Smithsonian African American Museum pays homage to Chadwick Boseman’s Black Panther costume in new exhibit

By Stacy M. Brown, NNPA Newswire Senior National Correspondent
@StacyBrownMedia

A new exhibit debuting next spring at the Smithsonian’s National Museum of African American History and Culture (NMAAHC) will celebrate Chadwick Boseman’s Black Panther hero costume.

“Afrofuturism: A History of Black Futures,” opens March 24, 2023, and features the late actor’s iconic gear.

Black Panther counts as the first superhero of African descent to appear in mainstream American comic books, and the film is the first major cinematic production about the character.

For more details on the new exhibit and to sign up for additional updates, visit the museum's Afrofuturism website.

For more details on the new exhibit and to sign up for additional updates, visit the museum’s Afrofuturism website.

Investigating Afrofuturist expression through art, music, activism and more, this exhibition explores and reveals Afrofuturism’s historic and poignant engagement with African American history and popular culture. , Smithsonian officials wrote in a press release.

“From slaves looking to the cosmos for freedom, to popular science fiction stories inspiring black astronauts, to the musical influence of Sun Ra, OutKast, P-Funk and more, this exhibition covers the broad and impactful spectrum of ‘afrofuturism.’

Throughout the 4,300 square foot temporary exhibit, visitors will see a variety of artifacts from the pioneers of Afrofuturism, including Octavia Butler’s typewriter, Nichelle Nichols’ Star Trek uniform as a character of Lt. Nyoto Uhura and Nona Hendryx’s spacesuit-inspired costume worn during the performance with LaBelle.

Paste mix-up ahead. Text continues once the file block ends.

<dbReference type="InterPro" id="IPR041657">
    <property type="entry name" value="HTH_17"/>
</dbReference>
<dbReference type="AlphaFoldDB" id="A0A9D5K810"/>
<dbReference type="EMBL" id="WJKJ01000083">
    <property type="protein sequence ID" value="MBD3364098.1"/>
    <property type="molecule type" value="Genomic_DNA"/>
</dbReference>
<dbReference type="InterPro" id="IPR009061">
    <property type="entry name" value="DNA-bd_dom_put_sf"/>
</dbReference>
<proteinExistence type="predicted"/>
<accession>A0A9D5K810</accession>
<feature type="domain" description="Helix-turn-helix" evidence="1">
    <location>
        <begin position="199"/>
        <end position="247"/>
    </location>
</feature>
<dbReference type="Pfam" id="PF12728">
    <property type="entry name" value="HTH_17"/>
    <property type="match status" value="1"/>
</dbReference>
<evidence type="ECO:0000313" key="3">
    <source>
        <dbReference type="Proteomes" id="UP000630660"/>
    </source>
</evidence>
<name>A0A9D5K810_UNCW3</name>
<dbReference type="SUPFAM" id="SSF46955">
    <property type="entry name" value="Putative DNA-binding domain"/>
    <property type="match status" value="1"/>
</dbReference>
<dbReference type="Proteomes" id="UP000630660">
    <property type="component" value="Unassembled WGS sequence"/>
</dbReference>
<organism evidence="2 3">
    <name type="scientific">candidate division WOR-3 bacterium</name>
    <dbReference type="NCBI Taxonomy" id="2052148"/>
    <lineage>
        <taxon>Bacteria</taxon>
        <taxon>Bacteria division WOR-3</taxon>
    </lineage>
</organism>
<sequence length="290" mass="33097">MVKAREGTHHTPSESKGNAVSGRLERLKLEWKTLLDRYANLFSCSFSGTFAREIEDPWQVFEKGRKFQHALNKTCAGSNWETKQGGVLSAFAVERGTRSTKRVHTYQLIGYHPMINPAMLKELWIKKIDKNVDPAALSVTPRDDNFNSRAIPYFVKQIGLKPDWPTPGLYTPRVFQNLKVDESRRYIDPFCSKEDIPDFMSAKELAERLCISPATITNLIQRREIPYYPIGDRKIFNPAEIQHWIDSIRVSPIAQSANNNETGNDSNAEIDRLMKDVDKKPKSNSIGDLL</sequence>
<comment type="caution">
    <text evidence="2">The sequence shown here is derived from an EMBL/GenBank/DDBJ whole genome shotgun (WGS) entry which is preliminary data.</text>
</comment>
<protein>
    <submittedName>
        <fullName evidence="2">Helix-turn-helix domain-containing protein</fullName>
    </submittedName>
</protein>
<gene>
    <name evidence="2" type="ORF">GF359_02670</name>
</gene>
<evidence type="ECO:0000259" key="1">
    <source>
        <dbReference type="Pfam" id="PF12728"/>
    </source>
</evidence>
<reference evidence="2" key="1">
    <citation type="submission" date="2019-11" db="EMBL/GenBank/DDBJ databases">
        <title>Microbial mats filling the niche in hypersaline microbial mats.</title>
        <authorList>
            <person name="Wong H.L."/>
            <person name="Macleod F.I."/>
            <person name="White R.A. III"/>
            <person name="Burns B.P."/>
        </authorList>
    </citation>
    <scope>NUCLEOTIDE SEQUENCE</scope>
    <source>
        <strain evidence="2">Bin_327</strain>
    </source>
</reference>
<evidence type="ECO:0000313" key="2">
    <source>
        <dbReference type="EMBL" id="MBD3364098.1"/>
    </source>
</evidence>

The exhibit also uses selected objects to elevate stories that speak to black liberation and social equality, such as Experience Aviation’s Trayvon Martin flight suit and his childhood dream of being an astronaut.

“Trayvon Martin’s flight suit tells the story of a dream of spaceflight tragically ended by earthly violence,” said Kevin Young, director Andrew W. Mellon of the National Museum of African History and Culture. Americans.

“We are honored to tell more of Trayvon’s story, exploring his love of flight and mechanics and his fondness for science and technology. Afrofuturism represents the joy of a rich and imaginary future, often in the face of unfairness.

Since opening in 2016, NMAAHC has supported conversations, collections, and initiatives around Afrofuturism.

“Afrofuturism: A History of Black Futures” will be on view in the museum’s Bank of America Special Exhibits Gallery from March 24, 2023 through March 2024.

For more details on the new exhibit and to sign up for additional updates, visit the museum’s Afrofuturism website.


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